In a municipal election—or in this case, by-election for the vacant District 8 Woodside-Eastern Passage—it all comes down to the doorstep.
On a sunny but several-degrees-subzero Tuesday morning before this Saturday's vote, Beverley Woodfield prepares for
another tour to the community's stoops. "It is tiring," she says, breaking out into a laugh. "But I see it as on-the-job training for the road ahead."
Woodfield is one of four candidates vying for Becky Kent's District 8 seat. (Kent won a provincial by-election to replace the NDP's Kevin Deveaux this past fall.) Brian Birt, David Boyd and Jackie Barkhouse are the other three.
Currently, Woodfield is the deputy leader of the Nova Scotia Green Party. If elected HRM councillor, she'll give up that position but not her "affiliation" with the party. "I'm a Green," she says. "When I was campaigning during the provincial by-election, most of the issues raised on the "doorstep' were municipal issues. It became obvious to me that it would take a municipal councillor to address these issues."
And what are the issues?
"The list is long," Woodfield begins. They include concerns over the environmental impacts (right down to the "offensive odours") from a nearby sewage treatment plant and industries, neighbourhood safety, crosswalk signage and safety, greater support for the area's small and medium businesses as well as community-based volunteer groups, growth in amenities and recreational facilities (particularly for youth), the retreat of larger service-oriented businesses and "infrequent or non-existent" transit services.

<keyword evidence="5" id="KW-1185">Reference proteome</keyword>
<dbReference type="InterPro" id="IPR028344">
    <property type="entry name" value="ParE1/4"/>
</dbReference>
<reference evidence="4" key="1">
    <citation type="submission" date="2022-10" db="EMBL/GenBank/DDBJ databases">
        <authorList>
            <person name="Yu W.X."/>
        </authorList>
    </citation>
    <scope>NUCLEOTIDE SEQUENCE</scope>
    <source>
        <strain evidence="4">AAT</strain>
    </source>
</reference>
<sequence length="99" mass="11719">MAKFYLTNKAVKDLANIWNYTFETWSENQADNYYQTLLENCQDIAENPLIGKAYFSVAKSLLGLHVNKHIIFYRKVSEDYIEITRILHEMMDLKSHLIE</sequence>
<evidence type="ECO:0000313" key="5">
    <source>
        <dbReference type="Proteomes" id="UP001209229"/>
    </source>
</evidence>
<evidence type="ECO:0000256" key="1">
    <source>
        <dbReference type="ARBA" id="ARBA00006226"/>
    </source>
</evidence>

For Woodfield, the district is caught in a paradox. While it's not that far from Halifax's urban core, the district's current state of infrastructure doesn't reflect that closeness, she says. What's more, the needs for services and amenities and the development issues facing each of the areas making up District 8 make for a unique challenge. The district covers "semi-rural" Cow Bay (where Woodfield lives), "exploding" Eastern Passage, distinct south and north sides of Woodside, the established (houses are generally 60 years old) neighbourhood of Southdale and the military community of Shearwater.
For candidate Jackie Barkhouse, a long-time educational program assistant working with students with special needs, wants to see improved public transit connections from Woodside-Eastern Passage—with its population of more than 17,000 and counting—to Halifax.
She's witnessed first-hand the travails of the long-distance transit traveller: She has two children in university, one at NSCAD and the other at Mount Saint Vincent. Barkhouse also wants to see connections within and to communities nearby, such as Cole Harbour.
"The connections just aren't there that should be there," she says, adding that anyone who relies on buses to get groceries or get to work will have difficulty. "There needs to be planning to make all areas accessible to each other."
A cyclist, Barkhouse wants to see bike lanes designed, a commonly called-for development—along with improvements to crosswalks and lighting—she's heard from residents. With only community policing outposts serving the area, Barkhouse hopes to help usher a full detachment to Woodside-Eastern Passage.
Both Woodfield and Barkhouse expect, and look forward to, big changes at City Hall in the full election next year. In that sense, they see their by-election as a bellwether. Indeed, it seems they could each bring a progressive viewpoint to council. With only eight (Becky Kent was a ninth) women sitting on a council of 23 members, either of their presences could help correct an imbalance on at least one level of government in Nova Scotia.
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